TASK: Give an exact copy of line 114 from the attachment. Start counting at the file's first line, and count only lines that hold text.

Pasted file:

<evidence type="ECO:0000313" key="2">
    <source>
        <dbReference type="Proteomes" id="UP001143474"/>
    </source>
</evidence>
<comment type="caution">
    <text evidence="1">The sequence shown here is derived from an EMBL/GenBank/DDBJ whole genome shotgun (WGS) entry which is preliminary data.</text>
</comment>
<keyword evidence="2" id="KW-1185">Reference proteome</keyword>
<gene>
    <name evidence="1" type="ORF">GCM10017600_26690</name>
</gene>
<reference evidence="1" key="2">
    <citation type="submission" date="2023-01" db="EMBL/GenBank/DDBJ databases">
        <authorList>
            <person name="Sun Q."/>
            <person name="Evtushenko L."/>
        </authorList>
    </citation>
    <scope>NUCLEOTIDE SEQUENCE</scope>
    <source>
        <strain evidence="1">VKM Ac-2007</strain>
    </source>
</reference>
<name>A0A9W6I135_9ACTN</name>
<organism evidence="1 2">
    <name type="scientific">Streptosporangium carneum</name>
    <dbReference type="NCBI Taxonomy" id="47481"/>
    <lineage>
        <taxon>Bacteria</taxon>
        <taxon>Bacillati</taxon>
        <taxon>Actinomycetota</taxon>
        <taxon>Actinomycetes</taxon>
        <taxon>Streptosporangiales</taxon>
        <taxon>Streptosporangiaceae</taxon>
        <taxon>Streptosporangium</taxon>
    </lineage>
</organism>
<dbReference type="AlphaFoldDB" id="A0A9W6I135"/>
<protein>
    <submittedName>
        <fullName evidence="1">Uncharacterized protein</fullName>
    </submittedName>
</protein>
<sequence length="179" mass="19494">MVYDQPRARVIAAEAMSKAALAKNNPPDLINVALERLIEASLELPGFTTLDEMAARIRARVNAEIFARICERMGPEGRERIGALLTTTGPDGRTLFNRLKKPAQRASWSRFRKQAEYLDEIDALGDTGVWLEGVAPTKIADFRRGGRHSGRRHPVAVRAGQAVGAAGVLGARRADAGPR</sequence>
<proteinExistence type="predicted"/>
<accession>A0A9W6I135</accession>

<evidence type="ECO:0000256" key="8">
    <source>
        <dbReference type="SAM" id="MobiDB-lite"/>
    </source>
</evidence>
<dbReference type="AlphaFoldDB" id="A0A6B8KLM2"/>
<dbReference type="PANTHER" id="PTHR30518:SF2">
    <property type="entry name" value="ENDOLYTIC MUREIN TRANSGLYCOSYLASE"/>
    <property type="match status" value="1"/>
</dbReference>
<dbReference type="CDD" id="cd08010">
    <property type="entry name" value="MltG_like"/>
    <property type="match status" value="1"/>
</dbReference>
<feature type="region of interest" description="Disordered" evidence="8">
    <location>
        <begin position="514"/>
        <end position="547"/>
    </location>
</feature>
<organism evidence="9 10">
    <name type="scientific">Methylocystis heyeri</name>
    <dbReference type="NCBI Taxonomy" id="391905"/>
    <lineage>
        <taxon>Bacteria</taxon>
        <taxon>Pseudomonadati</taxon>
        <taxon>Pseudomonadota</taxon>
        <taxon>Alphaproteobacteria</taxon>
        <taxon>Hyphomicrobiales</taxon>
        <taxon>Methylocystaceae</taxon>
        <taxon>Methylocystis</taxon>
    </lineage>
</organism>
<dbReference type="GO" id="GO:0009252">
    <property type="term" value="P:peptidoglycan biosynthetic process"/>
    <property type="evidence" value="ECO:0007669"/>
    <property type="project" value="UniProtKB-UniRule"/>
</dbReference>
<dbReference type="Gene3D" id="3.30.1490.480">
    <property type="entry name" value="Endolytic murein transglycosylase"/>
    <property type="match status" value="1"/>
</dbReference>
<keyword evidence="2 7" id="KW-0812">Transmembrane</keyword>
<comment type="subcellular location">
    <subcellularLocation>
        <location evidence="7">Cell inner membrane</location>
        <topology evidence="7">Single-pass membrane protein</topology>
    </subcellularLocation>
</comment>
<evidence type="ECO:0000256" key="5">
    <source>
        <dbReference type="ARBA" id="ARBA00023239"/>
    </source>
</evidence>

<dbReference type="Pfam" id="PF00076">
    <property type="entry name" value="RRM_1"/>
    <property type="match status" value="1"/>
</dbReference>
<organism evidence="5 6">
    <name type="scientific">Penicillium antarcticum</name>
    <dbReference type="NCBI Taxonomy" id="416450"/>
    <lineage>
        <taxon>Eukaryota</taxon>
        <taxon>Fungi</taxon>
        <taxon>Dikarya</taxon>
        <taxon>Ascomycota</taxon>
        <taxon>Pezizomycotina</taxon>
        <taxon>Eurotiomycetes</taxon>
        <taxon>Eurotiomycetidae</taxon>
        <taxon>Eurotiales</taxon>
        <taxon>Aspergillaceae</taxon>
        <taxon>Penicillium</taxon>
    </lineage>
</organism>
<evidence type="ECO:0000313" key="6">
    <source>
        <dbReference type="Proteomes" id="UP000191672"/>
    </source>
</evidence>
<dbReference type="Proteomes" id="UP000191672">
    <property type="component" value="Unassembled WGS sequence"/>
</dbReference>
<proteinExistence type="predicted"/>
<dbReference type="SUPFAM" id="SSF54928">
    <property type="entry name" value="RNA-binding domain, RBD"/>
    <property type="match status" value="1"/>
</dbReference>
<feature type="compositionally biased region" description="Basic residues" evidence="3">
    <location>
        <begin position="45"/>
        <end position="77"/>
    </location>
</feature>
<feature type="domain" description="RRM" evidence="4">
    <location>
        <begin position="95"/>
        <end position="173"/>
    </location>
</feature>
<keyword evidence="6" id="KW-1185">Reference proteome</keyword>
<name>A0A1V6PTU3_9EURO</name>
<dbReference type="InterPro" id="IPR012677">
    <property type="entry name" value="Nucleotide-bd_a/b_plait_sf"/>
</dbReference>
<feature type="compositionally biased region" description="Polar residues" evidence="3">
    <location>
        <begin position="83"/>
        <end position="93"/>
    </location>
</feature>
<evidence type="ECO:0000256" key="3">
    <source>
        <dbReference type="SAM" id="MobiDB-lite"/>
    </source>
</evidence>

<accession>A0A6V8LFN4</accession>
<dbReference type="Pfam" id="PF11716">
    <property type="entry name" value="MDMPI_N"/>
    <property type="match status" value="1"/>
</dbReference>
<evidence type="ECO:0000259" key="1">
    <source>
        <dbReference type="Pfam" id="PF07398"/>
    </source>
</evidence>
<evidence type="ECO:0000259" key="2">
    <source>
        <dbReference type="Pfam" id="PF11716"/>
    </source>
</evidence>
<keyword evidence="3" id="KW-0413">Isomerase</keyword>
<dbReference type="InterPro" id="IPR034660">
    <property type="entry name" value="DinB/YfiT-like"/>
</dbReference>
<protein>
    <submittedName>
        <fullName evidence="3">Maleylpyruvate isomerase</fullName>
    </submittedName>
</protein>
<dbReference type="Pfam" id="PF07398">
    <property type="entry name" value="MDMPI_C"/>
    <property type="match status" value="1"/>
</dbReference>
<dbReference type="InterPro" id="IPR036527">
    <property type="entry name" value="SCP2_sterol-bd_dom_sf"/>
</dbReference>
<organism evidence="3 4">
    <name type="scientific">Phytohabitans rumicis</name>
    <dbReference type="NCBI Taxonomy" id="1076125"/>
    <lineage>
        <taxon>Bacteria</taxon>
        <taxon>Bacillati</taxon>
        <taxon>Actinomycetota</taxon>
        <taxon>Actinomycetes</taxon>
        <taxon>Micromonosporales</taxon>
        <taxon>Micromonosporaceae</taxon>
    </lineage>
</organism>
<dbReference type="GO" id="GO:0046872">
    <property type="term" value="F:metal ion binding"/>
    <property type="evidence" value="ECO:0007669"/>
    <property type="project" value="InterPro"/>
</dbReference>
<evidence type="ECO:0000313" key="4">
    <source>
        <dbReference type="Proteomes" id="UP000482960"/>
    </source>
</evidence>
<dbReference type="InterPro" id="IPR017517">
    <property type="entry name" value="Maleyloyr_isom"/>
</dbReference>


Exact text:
        <taxon>Pezizomycotina</taxon>